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How Long Will It Take to Finalize My Divorce?

This is one of the most commonly asked questions about the California divorce process, and understandably so. A divorce can be a difficult and highly emotional process so understanding when you will be legally divorced from your spouse can bring some comfort. At a minimum, it takes six months and one day for you to become legally divorced from your spouse in California. This six-month waiting period is due to the residency requirement of Family Code 2320 and cooling-off period found in Family Code 2339.

California's Residency Requirement

The court cannot enter a judgment for dissolution of marriage unless one spouse meets the residency requirement found in California Family Code § 2320(a). According to this statute, one party must have been a resident of California for at least 6 months and a resident of the county in which they are filing the Petition for at least 3 months before the Petition was filed.

A problem arises when neither party meets the residency requirement, but one spouse wants to start the divorce process. In that case, they can file for a legal separation which only requires that one spouse currently lives in California.

However, unlike a dissolution of marriage, a legal separation does not end the parties’ marriage and the spouses remain legally married. A legal separation allows the court to issue orders about property division, child support, custody and visitation, and spousal support until a spouse can meet the residency requirement for a dissolution of marriage. Once one spouse meets the residency requirement for a dissolution of marriage, either spouse can amend the Petition or response to request that the court enter a judgment for dissolution of marriage.

California's "Cooling-Off" Period

According to California Family Code § 2339(a), "no judgment of dissolution is final for the purpose of terminating the marriage relationship of the parties until six months have expired from the date of service..."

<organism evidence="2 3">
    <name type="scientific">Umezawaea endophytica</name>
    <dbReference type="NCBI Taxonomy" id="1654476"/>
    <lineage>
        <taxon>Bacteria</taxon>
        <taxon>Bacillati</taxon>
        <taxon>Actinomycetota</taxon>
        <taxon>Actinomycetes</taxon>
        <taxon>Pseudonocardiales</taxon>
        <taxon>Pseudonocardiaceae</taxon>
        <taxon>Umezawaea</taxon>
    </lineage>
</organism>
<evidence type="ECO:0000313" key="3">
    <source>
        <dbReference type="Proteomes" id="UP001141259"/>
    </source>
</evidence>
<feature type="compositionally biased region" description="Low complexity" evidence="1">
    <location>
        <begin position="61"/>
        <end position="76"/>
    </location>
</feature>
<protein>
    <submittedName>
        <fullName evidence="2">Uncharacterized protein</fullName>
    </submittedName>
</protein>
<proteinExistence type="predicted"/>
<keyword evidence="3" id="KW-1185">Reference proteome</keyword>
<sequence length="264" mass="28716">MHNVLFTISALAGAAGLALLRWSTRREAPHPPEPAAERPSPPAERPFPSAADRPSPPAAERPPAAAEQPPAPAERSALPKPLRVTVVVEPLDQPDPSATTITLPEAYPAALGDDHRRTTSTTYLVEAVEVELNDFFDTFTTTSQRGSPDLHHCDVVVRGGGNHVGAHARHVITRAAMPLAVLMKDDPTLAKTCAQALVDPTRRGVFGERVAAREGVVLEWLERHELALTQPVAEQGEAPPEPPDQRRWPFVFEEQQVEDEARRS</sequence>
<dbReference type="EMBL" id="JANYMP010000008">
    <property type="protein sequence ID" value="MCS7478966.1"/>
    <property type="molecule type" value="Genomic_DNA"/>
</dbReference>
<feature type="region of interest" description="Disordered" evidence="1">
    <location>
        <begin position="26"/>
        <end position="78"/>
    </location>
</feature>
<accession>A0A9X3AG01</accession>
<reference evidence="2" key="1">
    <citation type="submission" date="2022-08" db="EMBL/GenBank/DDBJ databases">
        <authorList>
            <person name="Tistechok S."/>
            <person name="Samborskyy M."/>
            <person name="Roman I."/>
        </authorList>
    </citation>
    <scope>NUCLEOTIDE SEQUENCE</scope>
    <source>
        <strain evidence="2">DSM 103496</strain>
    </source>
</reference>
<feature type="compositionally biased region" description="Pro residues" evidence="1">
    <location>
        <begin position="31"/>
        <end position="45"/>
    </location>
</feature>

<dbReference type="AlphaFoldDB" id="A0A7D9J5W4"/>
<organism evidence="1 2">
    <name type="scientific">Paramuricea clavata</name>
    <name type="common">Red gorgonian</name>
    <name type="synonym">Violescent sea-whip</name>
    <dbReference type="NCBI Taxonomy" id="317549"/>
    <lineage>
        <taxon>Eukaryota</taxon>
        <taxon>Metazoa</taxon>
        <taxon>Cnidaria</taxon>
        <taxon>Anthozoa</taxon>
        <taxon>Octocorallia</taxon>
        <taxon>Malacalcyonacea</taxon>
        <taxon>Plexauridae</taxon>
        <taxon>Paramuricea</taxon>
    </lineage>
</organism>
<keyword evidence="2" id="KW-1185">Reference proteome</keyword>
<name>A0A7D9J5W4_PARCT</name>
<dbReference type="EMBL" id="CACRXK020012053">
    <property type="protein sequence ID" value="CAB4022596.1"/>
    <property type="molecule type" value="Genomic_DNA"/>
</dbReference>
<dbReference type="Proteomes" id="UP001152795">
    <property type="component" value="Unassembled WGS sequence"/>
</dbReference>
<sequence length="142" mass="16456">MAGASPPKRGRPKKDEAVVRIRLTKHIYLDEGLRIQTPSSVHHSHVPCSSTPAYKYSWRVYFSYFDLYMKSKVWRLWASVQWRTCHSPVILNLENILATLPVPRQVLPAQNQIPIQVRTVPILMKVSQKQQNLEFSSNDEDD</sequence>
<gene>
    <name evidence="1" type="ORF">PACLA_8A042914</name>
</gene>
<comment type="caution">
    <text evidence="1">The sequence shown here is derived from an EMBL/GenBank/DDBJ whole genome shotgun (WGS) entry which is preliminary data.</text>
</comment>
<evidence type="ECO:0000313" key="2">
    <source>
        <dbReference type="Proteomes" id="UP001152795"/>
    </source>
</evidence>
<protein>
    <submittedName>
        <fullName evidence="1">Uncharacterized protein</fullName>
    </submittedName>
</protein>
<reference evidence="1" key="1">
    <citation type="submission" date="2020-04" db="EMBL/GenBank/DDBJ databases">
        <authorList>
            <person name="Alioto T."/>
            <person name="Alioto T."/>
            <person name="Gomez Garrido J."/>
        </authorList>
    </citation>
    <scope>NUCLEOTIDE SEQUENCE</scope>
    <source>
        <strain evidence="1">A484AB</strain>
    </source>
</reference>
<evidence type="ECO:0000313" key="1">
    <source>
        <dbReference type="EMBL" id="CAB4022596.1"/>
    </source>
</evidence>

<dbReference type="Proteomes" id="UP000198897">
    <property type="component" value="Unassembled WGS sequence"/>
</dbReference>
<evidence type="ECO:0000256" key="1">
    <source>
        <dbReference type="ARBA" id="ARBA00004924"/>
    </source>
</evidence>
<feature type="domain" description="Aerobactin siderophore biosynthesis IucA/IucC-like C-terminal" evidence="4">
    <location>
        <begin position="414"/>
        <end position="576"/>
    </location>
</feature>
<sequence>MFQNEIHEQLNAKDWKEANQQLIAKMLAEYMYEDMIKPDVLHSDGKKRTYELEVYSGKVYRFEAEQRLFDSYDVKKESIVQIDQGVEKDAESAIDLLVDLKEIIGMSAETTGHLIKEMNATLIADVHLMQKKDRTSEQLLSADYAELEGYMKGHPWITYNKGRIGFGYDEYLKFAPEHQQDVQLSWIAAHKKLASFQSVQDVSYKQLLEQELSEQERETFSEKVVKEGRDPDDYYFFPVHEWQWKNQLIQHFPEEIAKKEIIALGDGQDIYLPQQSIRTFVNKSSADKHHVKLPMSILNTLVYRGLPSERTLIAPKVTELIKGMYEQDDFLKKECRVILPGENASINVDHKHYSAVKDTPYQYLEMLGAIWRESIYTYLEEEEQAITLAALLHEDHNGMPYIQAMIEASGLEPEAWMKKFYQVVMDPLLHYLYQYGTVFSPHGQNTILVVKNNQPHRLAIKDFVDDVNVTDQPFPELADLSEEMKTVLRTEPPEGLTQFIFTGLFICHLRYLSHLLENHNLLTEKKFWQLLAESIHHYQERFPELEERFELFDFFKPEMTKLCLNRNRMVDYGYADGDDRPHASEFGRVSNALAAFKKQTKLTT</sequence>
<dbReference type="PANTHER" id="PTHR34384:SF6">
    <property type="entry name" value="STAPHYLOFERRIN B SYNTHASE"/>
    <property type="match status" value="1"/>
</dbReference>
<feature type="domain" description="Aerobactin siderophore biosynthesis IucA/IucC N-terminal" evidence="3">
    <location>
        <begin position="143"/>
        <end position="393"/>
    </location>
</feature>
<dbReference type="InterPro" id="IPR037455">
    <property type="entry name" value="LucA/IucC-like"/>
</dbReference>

When a spouse files for divorce, they (the petitioner) must have copies of the divorce papers served on their spouse (the respondent). Once the respondent is served, the 6-month cooling-off period commences. This "cooling-off" period gives the spouses time to reconsider their decision to end the marriage and provides an opportunity for the spouses to work through their differences and reconcile.

There is no exception to the "cooling-off" period. Thus, six months is the earliest a court can enter a judgment for dissolution of marriage, and even if the parties settle all issues in their case, they must still wait six months before their marriage will be legally ended.

An individual seeking to end their marriage as quickly as possible can consult with a family law attorney to determine whether it is appropriate to file a petition for dissolution or legal separation right away.

Need Help with Your Divorce? Call Our Firm Today.

At Bremer Whyte Brown & O'Meara, our team provides high-quality legal representation for a range of family law matters in Newport Beach. We are ready to assist and deliver the counsel you need throughout your case.

To schedule a consultation, please contact us at (949) 229-8546.